|In this issue of HEALTHbeat:
• Strength training relieves chronic neck pain
• Why does skin wrinkle after being underwater?
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|April 29, 2008|
Dear HEALTHbeat subscriber,
Neck pain is no stranger to many of us. Doctors estimate that seven out of 10 people will be troubled by neck pain at some point in their lives. For one in 20 sufferers, the discomfort can significantly limit the ability to work and play. This issue of HEALTHbeat explains why, surprisingly, movement may be the key to relieving neck pain. Also in this issue, Dr. Kenneth Arndt, member of the Harvard Health Letter editorial board, discusses why skin gets “pruney” when immersed in water.
Wishing you good health,
|Strength training relieves chronic neck pain|
Most of us are troubled by neck pain at some point in our lives. The most common culprit is overuse or misuse of muscles and ligaments. Today’s computer-dominated workplace can be especially tough on necks, because so many of us sit for long periods with shoulders slumped and heads extended toward monitors.
Considerable study has been devoted to the treatment of chronic neck pain. The choices include medications, chiropractic manipulation, electrical nerve stimulation, massage, and various forms of exercise. Results so far have been inconsistent and difficult to compare, and the quality of research has been uneven. Still, there’s mounting evidence that certain exercises designed to strengthen neck muscles can help break longstanding cycles of neck pain.
A randomized trial has found that women with work-related neck pain experienced significant and long-lasting relief by regularly practicing five specific neck muscle–strengthening exercises. General fitness workouts, by contrast, reduced the pain only slightly. Results were published in the January 2008 issue of Arthritis Care and Research.
Danish scientists at the National Research Center for the Working Environment in Copenhagen recruited women engaged in repetitive work, mostly at computer keyboards, at banks, post offices, administrative offices, and an industrial facility. All complained of neck pain lasting more than a month during the previous year. They were eligible for the study if physical examinations showed they had trapezius myalgia — chronic pain and tightness in the muscles that run down the back of the neck and fan out toward the shoulders.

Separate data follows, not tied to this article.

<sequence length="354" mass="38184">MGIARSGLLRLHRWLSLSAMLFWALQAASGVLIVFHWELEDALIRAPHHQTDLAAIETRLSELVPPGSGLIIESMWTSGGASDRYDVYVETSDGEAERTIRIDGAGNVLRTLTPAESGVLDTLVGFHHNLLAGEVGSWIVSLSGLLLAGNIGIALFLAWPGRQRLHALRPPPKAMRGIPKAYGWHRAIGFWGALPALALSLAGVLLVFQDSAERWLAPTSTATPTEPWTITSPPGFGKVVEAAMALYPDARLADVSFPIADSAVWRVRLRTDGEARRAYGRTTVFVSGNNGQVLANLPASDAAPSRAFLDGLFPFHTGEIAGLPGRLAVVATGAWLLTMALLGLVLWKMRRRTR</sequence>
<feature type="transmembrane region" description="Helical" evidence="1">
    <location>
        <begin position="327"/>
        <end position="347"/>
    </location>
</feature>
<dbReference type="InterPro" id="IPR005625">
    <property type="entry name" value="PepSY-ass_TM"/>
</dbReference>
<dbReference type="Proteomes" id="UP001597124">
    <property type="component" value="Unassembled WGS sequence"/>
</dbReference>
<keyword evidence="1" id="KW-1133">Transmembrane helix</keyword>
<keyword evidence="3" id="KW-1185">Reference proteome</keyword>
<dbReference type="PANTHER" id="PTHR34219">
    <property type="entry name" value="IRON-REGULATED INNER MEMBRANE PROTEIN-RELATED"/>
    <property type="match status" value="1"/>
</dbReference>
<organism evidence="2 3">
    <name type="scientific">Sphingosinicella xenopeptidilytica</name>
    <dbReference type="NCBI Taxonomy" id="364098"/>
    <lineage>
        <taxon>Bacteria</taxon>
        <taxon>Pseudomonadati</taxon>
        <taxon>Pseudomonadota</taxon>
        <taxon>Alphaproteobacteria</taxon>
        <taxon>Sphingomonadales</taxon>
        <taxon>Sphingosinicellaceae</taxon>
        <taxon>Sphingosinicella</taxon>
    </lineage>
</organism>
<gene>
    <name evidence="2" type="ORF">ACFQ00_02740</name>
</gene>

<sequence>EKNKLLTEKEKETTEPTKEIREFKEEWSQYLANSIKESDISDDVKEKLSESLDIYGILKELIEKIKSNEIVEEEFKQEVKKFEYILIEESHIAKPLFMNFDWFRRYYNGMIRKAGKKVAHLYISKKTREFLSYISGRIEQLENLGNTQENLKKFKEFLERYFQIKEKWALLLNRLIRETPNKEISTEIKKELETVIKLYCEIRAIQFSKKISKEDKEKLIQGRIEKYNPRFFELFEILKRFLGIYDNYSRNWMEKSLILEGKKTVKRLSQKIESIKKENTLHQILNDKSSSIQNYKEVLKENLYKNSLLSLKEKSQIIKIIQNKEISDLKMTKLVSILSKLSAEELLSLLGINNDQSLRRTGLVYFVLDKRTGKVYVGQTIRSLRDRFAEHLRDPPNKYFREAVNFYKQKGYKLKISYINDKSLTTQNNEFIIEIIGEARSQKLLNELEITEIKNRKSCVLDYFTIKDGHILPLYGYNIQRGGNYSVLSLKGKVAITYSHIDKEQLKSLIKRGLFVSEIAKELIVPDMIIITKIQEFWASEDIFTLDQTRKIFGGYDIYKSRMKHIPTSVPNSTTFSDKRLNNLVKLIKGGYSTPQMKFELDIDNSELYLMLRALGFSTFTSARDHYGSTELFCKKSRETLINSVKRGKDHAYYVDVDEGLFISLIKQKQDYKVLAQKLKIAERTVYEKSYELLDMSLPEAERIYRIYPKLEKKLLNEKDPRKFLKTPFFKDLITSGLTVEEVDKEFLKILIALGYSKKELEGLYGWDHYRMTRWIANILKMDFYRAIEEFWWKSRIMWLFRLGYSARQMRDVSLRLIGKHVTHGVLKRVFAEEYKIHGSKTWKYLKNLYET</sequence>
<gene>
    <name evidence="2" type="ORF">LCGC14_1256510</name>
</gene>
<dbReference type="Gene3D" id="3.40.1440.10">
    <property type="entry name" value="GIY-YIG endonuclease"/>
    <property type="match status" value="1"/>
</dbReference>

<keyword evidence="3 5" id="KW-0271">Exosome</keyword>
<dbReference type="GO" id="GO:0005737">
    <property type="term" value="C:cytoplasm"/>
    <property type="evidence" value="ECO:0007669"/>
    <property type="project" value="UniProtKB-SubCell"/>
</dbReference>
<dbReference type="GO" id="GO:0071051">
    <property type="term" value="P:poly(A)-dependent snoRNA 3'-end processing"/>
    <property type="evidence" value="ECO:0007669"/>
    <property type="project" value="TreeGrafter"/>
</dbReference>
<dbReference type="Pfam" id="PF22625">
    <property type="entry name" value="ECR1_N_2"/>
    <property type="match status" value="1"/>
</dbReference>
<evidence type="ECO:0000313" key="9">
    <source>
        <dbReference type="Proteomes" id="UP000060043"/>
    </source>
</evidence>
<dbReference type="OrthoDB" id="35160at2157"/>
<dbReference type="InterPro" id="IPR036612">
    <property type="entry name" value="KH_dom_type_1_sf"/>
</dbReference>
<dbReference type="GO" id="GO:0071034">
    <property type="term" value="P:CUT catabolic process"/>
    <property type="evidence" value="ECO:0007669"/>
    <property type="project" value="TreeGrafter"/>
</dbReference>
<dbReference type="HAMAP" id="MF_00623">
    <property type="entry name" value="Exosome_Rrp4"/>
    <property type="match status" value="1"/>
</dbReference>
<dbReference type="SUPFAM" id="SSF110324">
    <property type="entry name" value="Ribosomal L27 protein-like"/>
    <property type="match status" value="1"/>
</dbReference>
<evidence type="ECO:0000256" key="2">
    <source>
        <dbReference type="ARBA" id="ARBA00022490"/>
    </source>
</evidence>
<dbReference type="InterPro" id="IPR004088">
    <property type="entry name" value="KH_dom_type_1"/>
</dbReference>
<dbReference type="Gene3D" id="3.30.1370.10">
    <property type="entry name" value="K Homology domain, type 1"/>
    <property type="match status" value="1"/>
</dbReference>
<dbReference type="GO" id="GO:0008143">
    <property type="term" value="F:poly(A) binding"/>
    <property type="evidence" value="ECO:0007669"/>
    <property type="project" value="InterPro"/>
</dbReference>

Participants were divided randomly into three groups. One group received strength training focused on neck and shoulder muscles. The second group received general fitness training, which consisted of riding an exercise bike without holding onto the handlebars. The third group was given only health counseling. The two exercise groups worked out for 20 minutes three times a week for 10 weeks.
The women rated pain intensity in the trapezius muscles immediately before and immediately after each training session and two hours after each workout. The strength training group experienced a 75% decrease in pain, on average, during the intervention as well as during a 10-week follow-up period involving no workouts. General fitness training resulted in only a short-term decrease in pain that was too small to be considered clinically important, although the researchers did suggest that even a little reduction in pain severity could encourage people to give exercise a try. There was no improvement in the health counseling group.
This study isn’t the final word on relieving chronic neck pain. The number of participants (48) was small, and most of the women were under age 60. The results may not apply to women who are older or have conditions that limit their ability to strength train. Still, the findings suggest that performing specific muscle-strengthening exercises may be a helpful strategy for many women with chronic neck pain. (The researchers have investigated the effectiveness of each exercise with electromyography, which measures muscle-generated electrical activity. Results will be published in the journal Physical Therapy.)